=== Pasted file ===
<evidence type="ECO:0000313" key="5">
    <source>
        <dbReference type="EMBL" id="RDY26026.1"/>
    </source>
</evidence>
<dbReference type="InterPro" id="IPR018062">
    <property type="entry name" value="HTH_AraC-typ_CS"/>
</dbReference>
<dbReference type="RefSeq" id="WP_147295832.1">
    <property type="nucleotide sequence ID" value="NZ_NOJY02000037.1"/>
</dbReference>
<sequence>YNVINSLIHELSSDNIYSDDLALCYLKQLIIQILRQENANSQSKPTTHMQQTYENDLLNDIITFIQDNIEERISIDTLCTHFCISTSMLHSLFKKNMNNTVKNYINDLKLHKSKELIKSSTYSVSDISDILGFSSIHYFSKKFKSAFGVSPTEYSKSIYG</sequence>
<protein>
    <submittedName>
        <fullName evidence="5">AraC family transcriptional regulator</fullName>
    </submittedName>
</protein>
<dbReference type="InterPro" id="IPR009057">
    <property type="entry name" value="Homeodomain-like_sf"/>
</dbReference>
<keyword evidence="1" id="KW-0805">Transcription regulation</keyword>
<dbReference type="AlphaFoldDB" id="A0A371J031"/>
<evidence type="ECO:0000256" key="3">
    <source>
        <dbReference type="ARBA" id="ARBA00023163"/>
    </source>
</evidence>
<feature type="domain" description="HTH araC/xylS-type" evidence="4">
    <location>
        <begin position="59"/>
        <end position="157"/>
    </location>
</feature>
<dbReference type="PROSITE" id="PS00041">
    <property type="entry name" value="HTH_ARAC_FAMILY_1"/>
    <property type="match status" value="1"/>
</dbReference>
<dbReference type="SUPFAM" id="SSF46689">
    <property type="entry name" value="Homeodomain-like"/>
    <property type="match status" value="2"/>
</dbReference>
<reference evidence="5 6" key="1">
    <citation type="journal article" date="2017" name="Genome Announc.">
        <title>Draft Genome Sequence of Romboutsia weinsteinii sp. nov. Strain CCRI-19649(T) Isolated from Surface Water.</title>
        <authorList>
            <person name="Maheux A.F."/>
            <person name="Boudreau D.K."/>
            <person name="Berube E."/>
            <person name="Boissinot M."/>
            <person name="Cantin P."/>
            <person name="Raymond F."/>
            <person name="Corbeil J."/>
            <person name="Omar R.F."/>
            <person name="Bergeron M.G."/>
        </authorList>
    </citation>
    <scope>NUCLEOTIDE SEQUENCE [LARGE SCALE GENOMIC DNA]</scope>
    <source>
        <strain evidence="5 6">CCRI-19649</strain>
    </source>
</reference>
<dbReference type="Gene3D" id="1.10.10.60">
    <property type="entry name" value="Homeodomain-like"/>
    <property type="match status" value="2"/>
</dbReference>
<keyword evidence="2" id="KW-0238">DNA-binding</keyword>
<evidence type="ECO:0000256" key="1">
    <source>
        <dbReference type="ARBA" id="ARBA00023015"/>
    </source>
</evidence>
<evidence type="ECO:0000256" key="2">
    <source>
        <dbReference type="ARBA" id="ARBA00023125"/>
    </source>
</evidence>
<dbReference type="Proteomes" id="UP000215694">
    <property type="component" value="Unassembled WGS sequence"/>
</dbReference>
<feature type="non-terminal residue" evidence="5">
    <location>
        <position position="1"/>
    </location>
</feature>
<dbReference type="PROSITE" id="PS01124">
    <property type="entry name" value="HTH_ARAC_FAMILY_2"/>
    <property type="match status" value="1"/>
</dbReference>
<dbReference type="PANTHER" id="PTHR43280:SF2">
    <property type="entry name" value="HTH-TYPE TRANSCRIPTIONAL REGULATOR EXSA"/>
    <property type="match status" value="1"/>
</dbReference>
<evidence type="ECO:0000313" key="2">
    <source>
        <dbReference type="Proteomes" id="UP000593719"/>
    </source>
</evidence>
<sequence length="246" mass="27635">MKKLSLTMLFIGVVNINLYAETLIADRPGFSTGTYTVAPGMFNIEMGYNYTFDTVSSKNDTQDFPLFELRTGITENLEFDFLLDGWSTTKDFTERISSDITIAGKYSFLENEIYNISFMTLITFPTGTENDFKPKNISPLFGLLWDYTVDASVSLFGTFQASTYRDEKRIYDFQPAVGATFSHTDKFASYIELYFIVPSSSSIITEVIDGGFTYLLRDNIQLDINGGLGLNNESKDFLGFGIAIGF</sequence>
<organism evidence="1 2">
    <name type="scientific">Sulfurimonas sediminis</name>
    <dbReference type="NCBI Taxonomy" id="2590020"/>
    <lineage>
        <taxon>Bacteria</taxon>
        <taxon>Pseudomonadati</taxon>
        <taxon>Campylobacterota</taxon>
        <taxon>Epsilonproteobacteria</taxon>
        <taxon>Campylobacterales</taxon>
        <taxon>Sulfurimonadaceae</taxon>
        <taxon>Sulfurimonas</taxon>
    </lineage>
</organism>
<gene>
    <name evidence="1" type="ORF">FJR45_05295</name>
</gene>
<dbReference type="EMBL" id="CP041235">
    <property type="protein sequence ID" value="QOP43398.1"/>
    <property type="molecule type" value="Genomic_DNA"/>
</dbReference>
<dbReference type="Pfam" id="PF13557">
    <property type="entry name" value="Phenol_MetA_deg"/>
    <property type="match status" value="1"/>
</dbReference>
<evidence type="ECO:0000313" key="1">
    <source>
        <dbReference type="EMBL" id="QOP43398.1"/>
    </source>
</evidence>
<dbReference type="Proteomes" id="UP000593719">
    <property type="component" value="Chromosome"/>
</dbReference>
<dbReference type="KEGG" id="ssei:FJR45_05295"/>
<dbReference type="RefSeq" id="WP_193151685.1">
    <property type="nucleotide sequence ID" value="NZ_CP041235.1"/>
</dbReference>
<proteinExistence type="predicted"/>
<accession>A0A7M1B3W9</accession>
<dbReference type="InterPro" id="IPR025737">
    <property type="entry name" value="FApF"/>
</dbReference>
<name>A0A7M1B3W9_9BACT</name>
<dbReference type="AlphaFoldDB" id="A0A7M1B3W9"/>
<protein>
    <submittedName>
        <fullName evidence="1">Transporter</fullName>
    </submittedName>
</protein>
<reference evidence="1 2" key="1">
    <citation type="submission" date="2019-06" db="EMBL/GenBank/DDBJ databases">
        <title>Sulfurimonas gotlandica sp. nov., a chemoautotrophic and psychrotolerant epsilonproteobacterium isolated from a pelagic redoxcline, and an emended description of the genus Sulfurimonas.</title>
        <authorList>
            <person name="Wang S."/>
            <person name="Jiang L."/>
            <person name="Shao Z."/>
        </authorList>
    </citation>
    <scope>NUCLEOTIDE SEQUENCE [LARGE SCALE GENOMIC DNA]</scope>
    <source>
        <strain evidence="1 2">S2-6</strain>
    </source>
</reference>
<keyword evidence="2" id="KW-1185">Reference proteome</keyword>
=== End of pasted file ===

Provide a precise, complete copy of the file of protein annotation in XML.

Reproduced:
<evidence type="ECO:0000313" key="5">
    <source>
        <dbReference type="EMBL" id="RDY26026.1"/>
    </source>
</evidence>
<dbReference type="InterPro" id="IPR018062">
    <property type="entry name" value="HTH_AraC-typ_CS"/>
</dbReference>
<dbReference type="RefSeq" id="WP_147295832.1">
    <property type="nucleotide sequence ID" value="NZ_NOJY02000037.1"/>
</dbReference>
<sequence>YNVINSLIHELSSDNIYSDDLALCYLKQLIIQILRQENANSQSKPTTHMQQTYENDLLNDIITFIQDNIEERISIDTLCTHFCISTSMLHSLFKKNMNNTVKNYINDLKLHKSKELIKSSTYSVSDISDILGFSSIHYFSKKFKSAFGVSPTEYSKSIYG</sequence>
<protein>
    <submittedName>
        <fullName evidence="5">AraC family transcriptional regulator</fullName>
    </submittedName>
</protein>
<dbReference type="InterPro" id="IPR009057">
    <property type="entry name" value="Homeodomain-like_sf"/>
</dbReference>
<keyword evidence="1" id="KW-0805">Transcription regulation</keyword>
<dbReference type="AlphaFoldDB" id="A0A371J031"/>
<evidence type="ECO:0000256" key="3">
    <source>
        <dbReference type="ARBA" id="ARBA00023163"/>
    </source>
</evidence>
<feature type="domain" description="HTH araC/xylS-type" evidence="4">
    <location>
        <begin position="59"/>
        <end position="157"/>
    </location>
</feature>
<dbReference type="PROSITE" id="PS00041">
    <property type="entry name" value="HTH_ARAC_FAMILY_1"/>
    <property type="match status" value="1"/>
</dbReference>
<dbReference type="SUPFAM" id="SSF46689">
    <property type="entry name" value="Homeodomain-like"/>
    <property type="match status" value="2"/>
</dbReference>
<reference evidence="5 6" key="1">
    <citation type="journal article" date="2017" name="Genome Announc.">
        <title>Draft Genome Sequence of Romboutsia weinsteinii sp. nov. Strain CCRI-19649(T) Isolated from Surface Water.</title>
        <authorList>
            <person name="Maheux A.F."/>
            <person name="Boudreau D.K."/>
            <person name="Berube E."/>
            <person name="Boissinot M."/>
            <person name="Cantin P."/>
            <person name="Raymond F."/>
            <person name="Corbeil J."/>
            <person name="Omar R.F."/>
            <person name="Bergeron M.G."/>
        </authorList>
    </citation>
    <scope>NUCLEOTIDE SEQUENCE [LARGE SCALE GENOMIC DNA]</scope>
    <source>
        <strain evidence="5 6">CCRI-19649</strain>
    </source>
</reference>
<dbReference type="Gene3D" id="1.10.10.60">
    <property type="entry name" value="Homeodomain-like"/>
    <property type="match status" value="2"/>
</dbReference>
<keyword evidence="2" id="KW-0238">DNA-binding</keyword>
<evidence type="ECO:0000256" key="1">
    <source>
        <dbReference type="ARBA" id="ARBA00023015"/>
    </source>
</evidence>
<evidence type="ECO:0000256" key="2">
    <source>
        <dbReference type="ARBA" id="ARBA00023125"/>
    </source>
</evidence>
<dbReference type="Proteomes" id="UP000215694">
    <property type="component" value="Unassembled WGS sequence"/>
</dbReference>
<feature type="non-terminal residue" evidence="5">
    <location>
        <position position="1"/>
    </location>
</feature>
<dbReference type="PROSITE" id="PS01124">
    <property type="entry name" value="HTH_ARAC_FAMILY_2"/>
    <property type="match status" value="1"/>
</dbReference>
<dbReference type="PANTHER" id="PTHR43280:SF2">
    <property type="entry name" value="HTH-TYPE TRANSCRIPTIONAL REGULATOR EXSA"/>
    <property type="match status" value="1"/>
</dbReference>
<evidence type="ECO:0000313" key="2">
    <source>
        <dbReference type="Proteomes" id="UP000593719"/>
    </source>
</evidence>
<sequence length="246" mass="27635">MKKLSLTMLFIGVVNINLYAETLIADRPGFSTGTYTVAPGMFNIEMGYNYTFDTVSSKNDTQDFPLFELRTGITENLEFDFLLDGWSTTKDFTERISSDITIAGKYSFLENEIYNISFMTLITFPTGTENDFKPKNISPLFGLLWDYTVDASVSLFGTFQASTYRDEKRIYDFQPAVGATFSHTDKFASYIELYFIVPSSSSIITEVIDGGFTYLLRDNIQLDINGGLGLNNESKDFLGFGIAIGF</sequence>
<organism evidence="1 2">
    <name type="scientific">Sulfurimonas sediminis</name>
    <dbReference type="NCBI Taxonomy" id="2590020"/>
    <lineage>
        <taxon>Bacteria</taxon>
        <taxon>Pseudomonadati</taxon>
        <taxon>Campylobacterota</taxon>
        <taxon>Epsilonproteobacteria</taxon>
        <taxon>Campylobacterales</taxon>
        <taxon>Sulfurimonadaceae</taxon>
        <taxon>Sulfurimonas</taxon>
    </lineage>
</organism>
<gene>
    <name evidence="1" type="ORF">FJR45_05295</name>
</gene>
<dbReference type="EMBL" id="CP041235">
    <property type="protein sequence ID" value="QOP43398.1"/>
    <property type="molecule type" value="Genomic_DNA"/>
</dbReference>
<dbReference type="Pfam" id="PF13557">
    <property type="entry name" value="Phenol_MetA_deg"/>
    <property type="match status" value="1"/>
</dbReference>
<evidence type="ECO:0000313" key="1">
    <source>
        <dbReference type="EMBL" id="QOP43398.1"/>
    </source>
</evidence>
<dbReference type="Proteomes" id="UP000593719">
    <property type="component" value="Chromosome"/>
</dbReference>
<dbReference type="KEGG" id="ssei:FJR45_05295"/>
<dbReference type="RefSeq" id="WP_193151685.1">
    <property type="nucleotide sequence ID" value="NZ_CP041235.1"/>
</dbReference>
<proteinExistence type="predicted"/>
<accession>A0A7M1B3W9</accession>
<dbReference type="InterPro" id="IPR025737">
    <property type="entry name" value="FApF"/>
</dbReference>
<name>A0A7M1B3W9_9BACT</name>
<dbReference type="AlphaFoldDB" id="A0A7M1B3W9"/>
<protein>
    <submittedName>
        <fullName evidence="1">Transporter</fullName>
    </submittedName>
</protein>
<reference evidence="1 2" key="1">
    <citation type="submission" date="2019-06" db="EMBL/GenBank/DDBJ databases">
        <title>Sulfurimonas gotlandica sp. nov., a chemoautotrophic and psychrotolerant epsilonproteobacterium isolated from a pelagic redoxcline, and an emended description of the genus Sulfurimonas.</title>
        <authorList>
            <person name="Wang S."/>
            <person name="Jiang L."/>
            <person name="Shao Z."/>
        </authorList>
    </citation>
    <scope>NUCLEOTIDE SEQUENCE [LARGE SCALE GENOMIC DNA]</scope>
    <source>
        <strain evidence="1 2">S2-6</strain>
    </source>
</reference>
<keyword evidence="2" id="KW-1185">Reference proteome</keyword>